Audi e-tron GT customers already prefer the RS version of the rocket ship
The order situation for the Audi e-tron GT, the brand’s most powerful production car of all time, is already tending towards the hottest RS variant.
Although the RS e-tron GT is priced at $248,200 before road costs, or $68,000 more than the base e-tron GT, more customers have ordered it than its lower-priced counterpart.
“This comes as no real surprise to us, given that Australia is the sixth largest market for Audi’s high-performance RS models in the world,” said Jeff Mannering, CEO of Audi Australia.
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“If you look at the orders around our entire dealer network in Australia, our e-tron GT orders are actually quite strong and we are very happy with them.
“If you say that, you could always fill a 100 percent quota, but we didn’t have the car, people didn’t see it, touch it, let alone drive it, or put it against a direct competitor or a common platform car.”
“We actually did that in Korea. We use both [the e-tron GT and related Porsche Taycan] Side by side to show people the different approaches to design on the same platform. The e-tron GT is basically a different car tuned as a grand tourer, while the Porsche is a sports car.”
Audi design chief Marc Lichte describes the e-tron GT as the most beautiful car he has ever designed. It sits even lower than the Autobahn-smashing RS7, one of the world’s fastest four-door sedans, while also boasting some of the widest wheel arches ever seen on an Audi road car.
The Audi e-tron GT shares its J1 platform with the Taycan and, as the RS flagship, features a twin-engine all-wheel drivetrain.
In boost mode, with a two-speed gearbox like the Taycan, it develops a whopping 475 kW of power and 830 Nm of torque to all four wheels.
These outputs are 85 kW and 200 Nm higher for the standard e-tron GT.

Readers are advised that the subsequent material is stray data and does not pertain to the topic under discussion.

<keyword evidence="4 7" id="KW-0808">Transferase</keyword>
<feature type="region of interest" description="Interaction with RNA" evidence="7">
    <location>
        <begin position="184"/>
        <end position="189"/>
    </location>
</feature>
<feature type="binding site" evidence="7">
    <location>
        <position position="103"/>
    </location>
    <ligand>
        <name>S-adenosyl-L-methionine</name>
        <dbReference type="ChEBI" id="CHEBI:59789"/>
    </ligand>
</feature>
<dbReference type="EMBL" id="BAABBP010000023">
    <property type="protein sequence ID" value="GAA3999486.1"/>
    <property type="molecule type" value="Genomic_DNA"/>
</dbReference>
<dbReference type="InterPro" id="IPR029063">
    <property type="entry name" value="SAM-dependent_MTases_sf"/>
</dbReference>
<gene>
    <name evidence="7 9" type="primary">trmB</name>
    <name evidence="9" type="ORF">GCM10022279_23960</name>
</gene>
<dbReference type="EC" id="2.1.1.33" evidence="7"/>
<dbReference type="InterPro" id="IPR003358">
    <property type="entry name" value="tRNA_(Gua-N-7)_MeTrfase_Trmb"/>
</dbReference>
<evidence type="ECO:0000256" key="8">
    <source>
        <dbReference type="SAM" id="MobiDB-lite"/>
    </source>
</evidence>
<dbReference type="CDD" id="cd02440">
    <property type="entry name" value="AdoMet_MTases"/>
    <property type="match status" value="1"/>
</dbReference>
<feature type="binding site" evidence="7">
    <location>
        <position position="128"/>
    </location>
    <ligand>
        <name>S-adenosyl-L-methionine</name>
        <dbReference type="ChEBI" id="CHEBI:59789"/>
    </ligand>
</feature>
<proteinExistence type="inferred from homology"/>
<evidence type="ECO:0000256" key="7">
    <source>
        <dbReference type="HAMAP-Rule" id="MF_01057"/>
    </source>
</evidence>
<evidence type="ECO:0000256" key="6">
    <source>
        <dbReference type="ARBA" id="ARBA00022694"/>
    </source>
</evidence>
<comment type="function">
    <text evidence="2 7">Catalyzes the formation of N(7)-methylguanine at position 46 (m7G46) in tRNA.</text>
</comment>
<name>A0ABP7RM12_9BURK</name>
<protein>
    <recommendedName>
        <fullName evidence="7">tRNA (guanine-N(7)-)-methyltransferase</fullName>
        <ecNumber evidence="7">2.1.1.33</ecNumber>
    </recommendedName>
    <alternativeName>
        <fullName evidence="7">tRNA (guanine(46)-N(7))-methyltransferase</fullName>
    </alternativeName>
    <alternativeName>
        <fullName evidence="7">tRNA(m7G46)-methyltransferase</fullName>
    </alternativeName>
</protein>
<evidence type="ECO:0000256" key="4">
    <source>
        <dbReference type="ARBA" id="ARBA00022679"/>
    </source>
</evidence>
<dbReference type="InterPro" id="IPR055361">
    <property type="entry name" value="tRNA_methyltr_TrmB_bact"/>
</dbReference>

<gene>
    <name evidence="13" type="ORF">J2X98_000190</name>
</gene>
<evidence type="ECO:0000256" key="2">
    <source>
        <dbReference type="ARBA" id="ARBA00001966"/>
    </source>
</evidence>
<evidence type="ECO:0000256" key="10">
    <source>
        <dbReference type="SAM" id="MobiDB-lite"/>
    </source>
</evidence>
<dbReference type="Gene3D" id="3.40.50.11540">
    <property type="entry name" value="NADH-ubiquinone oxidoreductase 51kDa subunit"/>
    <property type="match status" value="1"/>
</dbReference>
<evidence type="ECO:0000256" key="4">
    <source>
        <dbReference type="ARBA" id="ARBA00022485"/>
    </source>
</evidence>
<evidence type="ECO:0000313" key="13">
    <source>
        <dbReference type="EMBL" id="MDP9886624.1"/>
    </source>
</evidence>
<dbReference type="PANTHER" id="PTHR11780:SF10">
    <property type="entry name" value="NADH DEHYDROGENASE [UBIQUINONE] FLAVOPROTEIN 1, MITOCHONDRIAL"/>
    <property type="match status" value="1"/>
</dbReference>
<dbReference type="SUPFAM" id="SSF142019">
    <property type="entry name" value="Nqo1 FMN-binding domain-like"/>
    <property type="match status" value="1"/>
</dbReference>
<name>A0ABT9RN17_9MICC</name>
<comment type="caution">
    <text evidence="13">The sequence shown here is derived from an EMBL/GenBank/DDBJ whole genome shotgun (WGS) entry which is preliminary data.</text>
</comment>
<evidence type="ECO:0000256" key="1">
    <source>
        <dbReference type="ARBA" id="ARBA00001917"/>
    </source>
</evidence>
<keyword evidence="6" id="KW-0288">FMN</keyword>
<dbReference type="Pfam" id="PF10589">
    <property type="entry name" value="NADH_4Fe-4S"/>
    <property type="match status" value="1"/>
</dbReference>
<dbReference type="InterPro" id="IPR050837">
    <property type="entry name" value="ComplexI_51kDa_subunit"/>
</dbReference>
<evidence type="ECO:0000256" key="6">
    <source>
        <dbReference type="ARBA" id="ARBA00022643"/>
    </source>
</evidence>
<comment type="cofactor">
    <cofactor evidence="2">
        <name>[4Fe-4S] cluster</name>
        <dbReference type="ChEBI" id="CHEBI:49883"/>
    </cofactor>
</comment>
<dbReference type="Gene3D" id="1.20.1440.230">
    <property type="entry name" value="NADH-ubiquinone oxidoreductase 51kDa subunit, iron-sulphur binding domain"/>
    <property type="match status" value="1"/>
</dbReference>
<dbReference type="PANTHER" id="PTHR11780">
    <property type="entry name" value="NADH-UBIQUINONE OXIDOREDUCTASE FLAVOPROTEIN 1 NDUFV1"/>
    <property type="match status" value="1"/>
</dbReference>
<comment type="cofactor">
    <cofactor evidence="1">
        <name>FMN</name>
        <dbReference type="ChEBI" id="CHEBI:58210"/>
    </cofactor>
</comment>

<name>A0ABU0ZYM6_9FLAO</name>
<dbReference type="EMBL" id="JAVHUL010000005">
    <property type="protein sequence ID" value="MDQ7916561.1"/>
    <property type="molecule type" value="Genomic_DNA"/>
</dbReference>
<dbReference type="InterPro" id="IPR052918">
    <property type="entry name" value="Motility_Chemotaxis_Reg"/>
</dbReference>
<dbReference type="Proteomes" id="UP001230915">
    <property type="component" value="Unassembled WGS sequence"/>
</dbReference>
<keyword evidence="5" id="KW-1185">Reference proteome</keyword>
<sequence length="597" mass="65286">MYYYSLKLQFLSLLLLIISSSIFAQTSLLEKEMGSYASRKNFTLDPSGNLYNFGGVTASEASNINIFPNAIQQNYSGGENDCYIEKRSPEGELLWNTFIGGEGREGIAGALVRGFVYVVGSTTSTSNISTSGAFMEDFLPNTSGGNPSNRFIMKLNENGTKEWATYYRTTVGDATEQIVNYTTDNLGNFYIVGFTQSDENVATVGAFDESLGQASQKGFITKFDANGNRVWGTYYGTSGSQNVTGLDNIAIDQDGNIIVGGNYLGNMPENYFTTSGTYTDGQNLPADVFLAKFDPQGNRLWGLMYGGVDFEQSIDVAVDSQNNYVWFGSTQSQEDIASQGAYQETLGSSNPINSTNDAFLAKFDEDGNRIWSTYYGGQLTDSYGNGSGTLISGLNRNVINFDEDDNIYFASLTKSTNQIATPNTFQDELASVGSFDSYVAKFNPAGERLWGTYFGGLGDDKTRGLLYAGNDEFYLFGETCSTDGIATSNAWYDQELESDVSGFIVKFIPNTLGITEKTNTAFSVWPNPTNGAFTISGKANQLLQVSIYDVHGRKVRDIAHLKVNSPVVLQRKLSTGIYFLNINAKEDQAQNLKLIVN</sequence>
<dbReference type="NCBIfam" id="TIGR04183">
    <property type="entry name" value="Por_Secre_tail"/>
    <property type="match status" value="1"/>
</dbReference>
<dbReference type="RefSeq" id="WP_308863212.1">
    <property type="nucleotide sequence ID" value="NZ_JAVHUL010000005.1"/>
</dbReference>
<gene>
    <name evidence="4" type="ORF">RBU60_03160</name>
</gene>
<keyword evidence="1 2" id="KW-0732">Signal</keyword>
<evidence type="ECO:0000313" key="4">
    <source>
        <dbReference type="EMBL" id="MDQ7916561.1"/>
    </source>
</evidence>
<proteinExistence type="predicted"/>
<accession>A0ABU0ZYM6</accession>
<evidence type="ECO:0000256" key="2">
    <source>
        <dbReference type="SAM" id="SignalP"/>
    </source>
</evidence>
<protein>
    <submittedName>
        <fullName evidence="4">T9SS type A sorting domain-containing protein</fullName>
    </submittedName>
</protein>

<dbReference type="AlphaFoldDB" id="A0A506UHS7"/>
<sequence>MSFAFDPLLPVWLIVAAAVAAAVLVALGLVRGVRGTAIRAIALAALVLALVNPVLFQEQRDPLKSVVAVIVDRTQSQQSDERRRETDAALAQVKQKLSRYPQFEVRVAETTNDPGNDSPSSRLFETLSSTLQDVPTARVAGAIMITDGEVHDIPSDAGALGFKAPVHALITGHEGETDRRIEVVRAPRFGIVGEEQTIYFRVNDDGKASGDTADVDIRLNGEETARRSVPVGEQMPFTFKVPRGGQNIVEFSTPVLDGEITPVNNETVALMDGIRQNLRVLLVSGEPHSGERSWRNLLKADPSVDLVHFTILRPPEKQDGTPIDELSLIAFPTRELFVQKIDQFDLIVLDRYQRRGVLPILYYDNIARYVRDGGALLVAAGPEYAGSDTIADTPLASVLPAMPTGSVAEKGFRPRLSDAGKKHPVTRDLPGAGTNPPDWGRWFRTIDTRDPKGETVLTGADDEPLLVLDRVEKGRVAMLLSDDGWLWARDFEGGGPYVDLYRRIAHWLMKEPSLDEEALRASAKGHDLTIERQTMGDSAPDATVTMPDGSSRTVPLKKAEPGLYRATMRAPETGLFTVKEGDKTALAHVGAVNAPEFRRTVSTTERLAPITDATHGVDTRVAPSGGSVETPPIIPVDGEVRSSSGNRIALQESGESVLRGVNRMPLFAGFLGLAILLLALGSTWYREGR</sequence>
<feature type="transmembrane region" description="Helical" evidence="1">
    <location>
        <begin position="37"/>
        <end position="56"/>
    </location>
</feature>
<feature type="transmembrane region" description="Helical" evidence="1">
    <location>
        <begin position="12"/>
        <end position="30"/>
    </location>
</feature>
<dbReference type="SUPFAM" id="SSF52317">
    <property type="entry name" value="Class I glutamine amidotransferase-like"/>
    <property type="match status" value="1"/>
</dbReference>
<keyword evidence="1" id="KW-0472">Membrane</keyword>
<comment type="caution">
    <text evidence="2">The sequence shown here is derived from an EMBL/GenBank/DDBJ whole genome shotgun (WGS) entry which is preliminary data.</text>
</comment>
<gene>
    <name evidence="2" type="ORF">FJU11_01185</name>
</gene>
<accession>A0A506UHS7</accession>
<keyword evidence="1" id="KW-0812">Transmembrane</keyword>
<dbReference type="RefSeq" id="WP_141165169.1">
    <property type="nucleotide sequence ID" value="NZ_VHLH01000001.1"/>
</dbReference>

The RS accelerates from zero to 100 km/h in a breathtaking 3.3 seconds, while it takes just 11.8 seconds to reach 200 km/h.
Like the Porsche, it uses a 93.4 kWh battery with an 800 V electrical architecture and can be charged at up to 270 kW on a DC charger, giving the e-tron GT a stated maximum range of 504 km (NEDC ) with a charging time of 22.5 minutes gives if from five percent to 80 percent battery capacity.
Matthew Dale, Audi’s head of product strategy, told CarExpert that the e-tron GT is also about advancing what the Audi brand stands for.
“It’s about technologies like quattro and the handling of the car – it has to feel like an Audi and that’s what our customers expect,” said Mr. Dale.
“Things like synchronous motors with reproducible performance. This is progress that Audi is showing in its electric vehicle technology, which is familiar from the Audi brand and also from our customers.
“They want the car to be responsive, they want the car to feel like an Audi, with a high level of mechanical grip through the quattro system, and it’s these technologies that will continue to evolve in Audi’s future vehicles become.”
Mr Mannering also cited the Audi ownership experience as important for the e-tron GT buyer, who not only gets a free standard home wall charger, but also benefits from six years of free top-ups, scheduled maintenance and roadside assistance as part of the package.
While Audi only offers two e-tron GT variants on the road, priced at $180,200 and $248,200 respectively, Porsche has seven Taycan variants on offer in Australia.
The base rear-wheel-drive Taycan starts at $158,100 pre-road, while the range ends at $351,000 pre-road for the Turbo S.
MORE: Everything about the Audi e-tron GT
https://7news.com.au/lifestyle/motoring/audi-e-tron-gt-customers-already-favouring-rocket-ship-rs-version-c-9640444 Audi e-tron GT customers already prefer the RS version of the rocket ship